Aspirin might prevent some cancers and lower the risk of it spreading. But we need more research.
Should I take aspirin?
At the moment, there are no national guidelines for the general population to use aspirin as a way to prevent cancer. Or to stop cancer from spreading. There are still many questions we need to answer.
There is some evidence showing that aspirin may help to prevent some cancers. Also, it might lower the risk of it spreading. But it’s too early to say that everyone, particularly people with cancer, should start taking aspirin.
The National Institute for Health and Care Excellence (NICE) has made suggestions in draft guidance. They say that people with Lynch syndrome (LS) should take aspirin daily to reduce the risk of bowel (colorectal) cancer. LS is a genetic condition that makes people more likely to develop certain cancers, including bowel cancer.
Risks and benefits
Researchers have to look at the risks of all medicines. Particularly so if a medicine can lower the risk of getting cancer in a large group of healthy people.
They need to make sure that the benefits outweigh any harm the medicine might cause. Many people having the treatment as prevention, will never develop cancer anyway.
There are risks with taking aspirin. It can cause serious side effects for some people, such as internal bleeding. Some people with cancer already have a higher than normal risk of bleeding. This is because of their cancer or treatment.
Some cancer drugs can also cause significant side effects when taken with aspirin. Aspirin can cause serious complications in people with other medical conditions such as:
- stomach ulcers
- haemophilia – a type of blood clotting disorder
Researchers did a systematic review of observational studies in 2018. A systematic review means that a group of experts gather all the evidence about a particular subject. They then go through it to work out whether there is any evidence to support it.
The review found that we need more information on the best dose of aspirin to treat cancer. Future research should also look at the following information of patients:
- body weight
- personal factors
The researchers said that we need more information on the bleeding caused by aspirin. This can be a serious and deadly risk.
Talk about the risks and benefits with your doctor if you’re thinking of taking aspirin. If your doctor says that you can take aspirin, always eat something before taking it. Taking aspirin with food protects your stomach and lowers the risk of bleeding.
The dose of aspirin
In trials so far, the amounts of aspirin taken each day varied from 75mg to 300mg. That’s between a junior aspirin (75mg) and one regular aspirin (300mg).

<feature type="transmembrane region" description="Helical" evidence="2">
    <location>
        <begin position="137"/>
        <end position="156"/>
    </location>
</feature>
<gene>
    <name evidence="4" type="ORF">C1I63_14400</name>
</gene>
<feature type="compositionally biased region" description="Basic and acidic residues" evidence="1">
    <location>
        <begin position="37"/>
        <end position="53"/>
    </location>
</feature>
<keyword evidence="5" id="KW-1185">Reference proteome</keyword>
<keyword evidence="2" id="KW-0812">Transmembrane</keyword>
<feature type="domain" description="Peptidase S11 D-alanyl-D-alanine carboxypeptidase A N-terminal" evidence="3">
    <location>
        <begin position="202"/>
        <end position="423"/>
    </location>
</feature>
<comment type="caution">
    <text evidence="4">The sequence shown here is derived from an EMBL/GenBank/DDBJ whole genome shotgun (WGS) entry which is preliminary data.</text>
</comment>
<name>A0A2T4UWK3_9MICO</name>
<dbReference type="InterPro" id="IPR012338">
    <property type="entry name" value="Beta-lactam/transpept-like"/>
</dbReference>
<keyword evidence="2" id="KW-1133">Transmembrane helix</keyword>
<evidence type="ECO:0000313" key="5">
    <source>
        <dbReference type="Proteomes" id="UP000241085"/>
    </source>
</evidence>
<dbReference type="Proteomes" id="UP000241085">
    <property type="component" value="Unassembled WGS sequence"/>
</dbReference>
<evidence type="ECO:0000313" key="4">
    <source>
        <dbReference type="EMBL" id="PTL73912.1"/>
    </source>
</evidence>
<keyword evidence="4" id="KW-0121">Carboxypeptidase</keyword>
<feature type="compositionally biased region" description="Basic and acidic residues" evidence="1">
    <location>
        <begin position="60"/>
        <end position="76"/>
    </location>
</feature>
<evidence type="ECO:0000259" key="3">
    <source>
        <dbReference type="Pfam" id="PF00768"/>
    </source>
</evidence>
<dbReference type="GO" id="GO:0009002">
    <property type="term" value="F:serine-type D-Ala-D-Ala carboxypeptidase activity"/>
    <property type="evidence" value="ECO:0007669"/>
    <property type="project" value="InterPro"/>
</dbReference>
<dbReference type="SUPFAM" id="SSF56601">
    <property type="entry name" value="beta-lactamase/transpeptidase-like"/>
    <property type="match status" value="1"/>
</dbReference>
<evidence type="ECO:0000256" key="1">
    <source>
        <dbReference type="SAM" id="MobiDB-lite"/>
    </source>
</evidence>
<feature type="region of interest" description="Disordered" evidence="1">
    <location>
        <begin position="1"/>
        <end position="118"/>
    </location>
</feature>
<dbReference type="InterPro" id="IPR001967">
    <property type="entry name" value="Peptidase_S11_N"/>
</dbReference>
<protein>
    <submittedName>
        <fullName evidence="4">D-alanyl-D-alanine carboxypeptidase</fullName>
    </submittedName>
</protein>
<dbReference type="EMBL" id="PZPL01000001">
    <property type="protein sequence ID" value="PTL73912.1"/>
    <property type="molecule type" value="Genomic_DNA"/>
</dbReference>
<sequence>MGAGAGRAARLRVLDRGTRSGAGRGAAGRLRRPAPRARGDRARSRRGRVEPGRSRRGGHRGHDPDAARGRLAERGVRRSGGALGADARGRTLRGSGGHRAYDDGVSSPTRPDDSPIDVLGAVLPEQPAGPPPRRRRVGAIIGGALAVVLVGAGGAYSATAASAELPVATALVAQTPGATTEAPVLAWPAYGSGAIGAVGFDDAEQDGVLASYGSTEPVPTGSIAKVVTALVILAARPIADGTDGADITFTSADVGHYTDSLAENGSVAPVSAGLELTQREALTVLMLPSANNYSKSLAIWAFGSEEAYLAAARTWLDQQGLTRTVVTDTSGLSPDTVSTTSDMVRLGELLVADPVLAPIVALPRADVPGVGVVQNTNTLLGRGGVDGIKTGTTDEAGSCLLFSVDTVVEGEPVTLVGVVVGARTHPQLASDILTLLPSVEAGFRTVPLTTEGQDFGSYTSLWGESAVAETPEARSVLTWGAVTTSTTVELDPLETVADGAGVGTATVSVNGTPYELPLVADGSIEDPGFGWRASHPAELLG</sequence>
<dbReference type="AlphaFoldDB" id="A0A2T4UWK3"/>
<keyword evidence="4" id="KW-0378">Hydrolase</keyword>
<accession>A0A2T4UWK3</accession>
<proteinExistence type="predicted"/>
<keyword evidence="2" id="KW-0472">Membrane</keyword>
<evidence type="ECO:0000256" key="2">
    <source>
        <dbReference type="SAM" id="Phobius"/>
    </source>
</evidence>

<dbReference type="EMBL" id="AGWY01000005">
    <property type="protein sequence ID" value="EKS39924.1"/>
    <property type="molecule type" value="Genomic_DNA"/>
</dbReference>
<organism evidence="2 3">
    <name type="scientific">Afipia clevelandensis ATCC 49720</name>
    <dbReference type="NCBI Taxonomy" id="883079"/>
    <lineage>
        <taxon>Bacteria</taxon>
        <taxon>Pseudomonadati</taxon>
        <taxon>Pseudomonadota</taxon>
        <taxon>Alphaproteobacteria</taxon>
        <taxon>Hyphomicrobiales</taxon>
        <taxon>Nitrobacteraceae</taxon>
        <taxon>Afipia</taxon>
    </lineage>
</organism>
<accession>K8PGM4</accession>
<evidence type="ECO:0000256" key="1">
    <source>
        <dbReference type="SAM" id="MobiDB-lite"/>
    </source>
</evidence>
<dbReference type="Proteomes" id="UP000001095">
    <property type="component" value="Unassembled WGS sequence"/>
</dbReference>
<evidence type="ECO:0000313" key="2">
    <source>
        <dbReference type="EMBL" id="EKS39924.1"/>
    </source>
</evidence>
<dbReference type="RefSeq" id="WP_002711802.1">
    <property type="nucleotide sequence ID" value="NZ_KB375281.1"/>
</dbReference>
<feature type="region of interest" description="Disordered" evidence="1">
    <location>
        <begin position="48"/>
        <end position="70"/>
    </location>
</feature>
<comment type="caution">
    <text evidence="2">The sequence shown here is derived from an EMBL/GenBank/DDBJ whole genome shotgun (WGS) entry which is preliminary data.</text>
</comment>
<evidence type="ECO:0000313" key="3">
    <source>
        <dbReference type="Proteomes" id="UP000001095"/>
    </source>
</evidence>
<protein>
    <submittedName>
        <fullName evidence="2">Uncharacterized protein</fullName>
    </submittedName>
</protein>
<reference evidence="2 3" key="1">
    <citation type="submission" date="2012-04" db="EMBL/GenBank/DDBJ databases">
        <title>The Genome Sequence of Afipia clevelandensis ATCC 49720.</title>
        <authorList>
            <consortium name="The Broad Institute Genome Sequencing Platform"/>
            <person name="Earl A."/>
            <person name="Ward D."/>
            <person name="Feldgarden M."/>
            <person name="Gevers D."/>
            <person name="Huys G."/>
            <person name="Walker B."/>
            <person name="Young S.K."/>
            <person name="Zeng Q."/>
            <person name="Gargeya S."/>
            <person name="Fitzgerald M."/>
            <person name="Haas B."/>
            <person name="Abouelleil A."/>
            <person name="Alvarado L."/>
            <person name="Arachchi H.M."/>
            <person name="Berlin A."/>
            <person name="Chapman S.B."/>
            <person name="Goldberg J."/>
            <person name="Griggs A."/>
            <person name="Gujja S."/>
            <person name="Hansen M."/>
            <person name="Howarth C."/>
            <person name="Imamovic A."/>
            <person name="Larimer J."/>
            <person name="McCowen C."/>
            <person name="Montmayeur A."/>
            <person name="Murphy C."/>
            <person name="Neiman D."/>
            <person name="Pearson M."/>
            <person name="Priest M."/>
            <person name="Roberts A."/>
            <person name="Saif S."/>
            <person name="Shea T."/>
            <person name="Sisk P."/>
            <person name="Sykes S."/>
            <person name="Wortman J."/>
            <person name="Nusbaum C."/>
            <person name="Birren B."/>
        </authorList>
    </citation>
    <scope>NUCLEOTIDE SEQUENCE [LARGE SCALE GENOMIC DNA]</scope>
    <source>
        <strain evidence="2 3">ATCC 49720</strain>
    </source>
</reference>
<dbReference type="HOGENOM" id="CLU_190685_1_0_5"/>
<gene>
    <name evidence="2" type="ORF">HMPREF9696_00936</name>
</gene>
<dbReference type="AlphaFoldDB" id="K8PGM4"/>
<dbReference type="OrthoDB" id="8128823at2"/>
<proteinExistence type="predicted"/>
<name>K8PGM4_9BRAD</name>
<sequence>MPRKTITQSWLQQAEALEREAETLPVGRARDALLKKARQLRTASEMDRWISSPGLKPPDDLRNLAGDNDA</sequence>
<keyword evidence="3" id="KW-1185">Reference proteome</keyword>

We don’t know exactly how much aspirin people need to take, if it can help to prevent cancer or stop it spreading. As with any drug, it’s important not to take too much because you could increase your risk of serious side effects.
What research shows about aspirin and cancer
Research studies show that aspirin might lower the risk of:
- certain cancers
- dying from cancer
- cancers spreading to other parts of the body
The 2018 systematic review found that aspirin might work as an additional treatment for cancer of the:
- colon (large bowel)
But the researchers suggested that we need more research.
As aspirin can cause serious side effects for some people, we need to know whether the benefits of taking it always outweigh the risks. But researchers are looking at the best ways of using aspirin to treat and prevent cancer. These studies include:
Cancer Research UK is helping to fund the world's largest clinical trial looking at aspirin as a way to stop cancer coming back.
The ADD-Aspirin trial wants to find out if taking aspirin every day for 5 years can stop or delay early cancer from returning. 11,000 people who have had, or are having, treatment for cancer will take part. The trial is for people with cancer of the:
- oesophagus (food pipe)
The trial is running until 2023. It is comparing 2 main groups of people. One group takes either a low dose or high dose of aspirin and another group takes dummy tablets.
A trial looking at different doses of aspirin for people with Lynch syndrome (CAPP3)
The CAPP2 trial showed that aspirin reduced the risk of cancer in people with Lynch syndrome. But in a small number of people, aspirin can cause bleeding in the stomach. This happens more often when people take higher doses of aspirin. So, researchers wanted to see if lower doses of aspirin work as well.
The CAPP3 trial aims to find the best dose of aspirin to prevent cancer in people with Lynch syndrome. This trial closed in 2019. But results are not yet available.
Aspirin and ticagrelor
Aspirin and a drug called ticagrelor block platelets. Platelets are blood cells. They help the blood to clot when there is an injury. Researchers know that circulating cancer cells interact with platelets in the blood. This may help protect the cancer cells and spread them throughout the body.
Researchers want to find out if blocking platelets may affect how cancer spreads. This study closed in 2019. Results are not yet available.
Questions we need to answer about aspirin
So, there are still some unanswered questions about aspirin and cancer. We need to know which dose works best to lower the risk of cancer developing or spreading. This dose must cause the least harm.
We also need more research to find out:
- how long people should take aspirin for
- what age people should start taking it
- whether some people are more likely than others to get side effects
- whether some people will benefit and others won’t
Lowering your risk of cancer
Remember, there are other things you can do to lower your risk of developing cancer. These include:
- giving up smoking
- eating a healthy diet
- keeping to a healthy weight
- drinking less alcohol
- enjoy the sun safely
- be more active